News for North Texas
Play Live Radio
Next Up:
0:00 0:00
Available On Air Stations

'My God, What Have We Done?' Two North Texas Lawmakers Reflect On Emotional Session

Courtesy of J. Parker
From left to right: Rep. Rafael Anchia (D-Dallas) and Rep. Jason Villalba (R-Dallas).

The 85th regular session of the Texas Legislature ended dramatically last week, and the drama's not over: Lawmakers will return to Austin next month for a special session. Two members of the state House, Democrat Rafael Anchia and Republican Jason Villalba, stopped by KERA to talk about a session they say was unlike any other.

"I think the divisiveness is what really struck me as something that was unusual," said Villalba. "There were so many moments were I was staring out the window in the chamber and thinking 'My God, what have we done? What are we doing today for Texas?'"

Both pointed to the night the anti-sanctuary cities bill, Senate Bill 4, passed.

"Of the seven sessions I've served, this one was the most emotionally draining, the most physically taxing," Anchia said. "I had a real tough time talking to some of my colleagues on the floor after the vote on the 'papers please' bill."

A packed special session

That wouldn't be the last time emotions would run high over SB 4. The session ended on a dramatic note when several lawmakers got into a scuffle after Rep. Matt Rinaldi (R-Irving) said he called Immigration and Customs Enforcement (ICE) to pick up protesters in the House gallery.

The legislature will return for a special session on July 18. The first order of business is sunset legislation to keep certain state agencies open. Once that's passed, Abbott has a 19-item wish list of issues. Anchia says the only way to keep the special session off the rails is strong House leadership.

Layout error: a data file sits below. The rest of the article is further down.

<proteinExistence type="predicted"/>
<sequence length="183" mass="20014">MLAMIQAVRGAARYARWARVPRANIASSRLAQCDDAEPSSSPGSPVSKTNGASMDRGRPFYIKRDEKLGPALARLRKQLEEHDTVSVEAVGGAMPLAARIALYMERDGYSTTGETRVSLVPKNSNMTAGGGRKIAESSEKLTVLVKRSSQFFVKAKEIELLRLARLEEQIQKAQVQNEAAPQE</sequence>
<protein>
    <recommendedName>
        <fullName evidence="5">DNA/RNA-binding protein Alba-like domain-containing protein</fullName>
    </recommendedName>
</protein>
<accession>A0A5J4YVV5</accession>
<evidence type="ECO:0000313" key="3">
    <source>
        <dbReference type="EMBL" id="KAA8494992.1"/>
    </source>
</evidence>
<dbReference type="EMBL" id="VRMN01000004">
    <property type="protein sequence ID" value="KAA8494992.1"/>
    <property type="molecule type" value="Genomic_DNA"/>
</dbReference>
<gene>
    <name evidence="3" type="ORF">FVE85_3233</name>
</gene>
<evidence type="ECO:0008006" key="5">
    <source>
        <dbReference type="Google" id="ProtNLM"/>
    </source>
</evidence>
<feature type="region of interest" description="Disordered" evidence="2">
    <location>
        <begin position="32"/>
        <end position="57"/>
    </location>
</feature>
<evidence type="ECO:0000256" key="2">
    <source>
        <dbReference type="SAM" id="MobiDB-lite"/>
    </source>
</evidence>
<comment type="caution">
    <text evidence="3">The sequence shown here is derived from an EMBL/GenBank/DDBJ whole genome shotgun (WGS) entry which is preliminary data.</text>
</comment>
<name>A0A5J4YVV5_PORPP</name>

"Frankly, I don't hold any hope that the Senate is going to provide leadership," he said. "The governor is scared of the lieutenant governor running against him and that's why we're coming back."

Villalba pointed to the special session as a chance to take on school finance and property tax reform, both items on the governor's agenda. But a special session time limit will make that a challenge.

"I do sense that we're going to be pushing off the table at the end of the 30-day period some of the items that may be more controversial, and I think that's just a matter of timing out." 

Former KERA staffer Krystina Martinez was an assistant producer. She produced local content for Morning Edition and She also produced The Friday Conversation, a weekly series of conversations with North Texas newsmakers. Krystina was also the backup newscaster for the Texas Standard.
Rick Holter was KERA's vice president of news. He oversaw news coverage on all of KERA's platforms – radio, digital and television. Under his leadership, KERA News earned more than 200 local, regional and national awards, including the station's first two national Edward R. Murrow Awards. He and the KERA News staff were also part of NPR's Ebola-coverage team that won a George Foster Peabody Award, broadcasting's highest honor.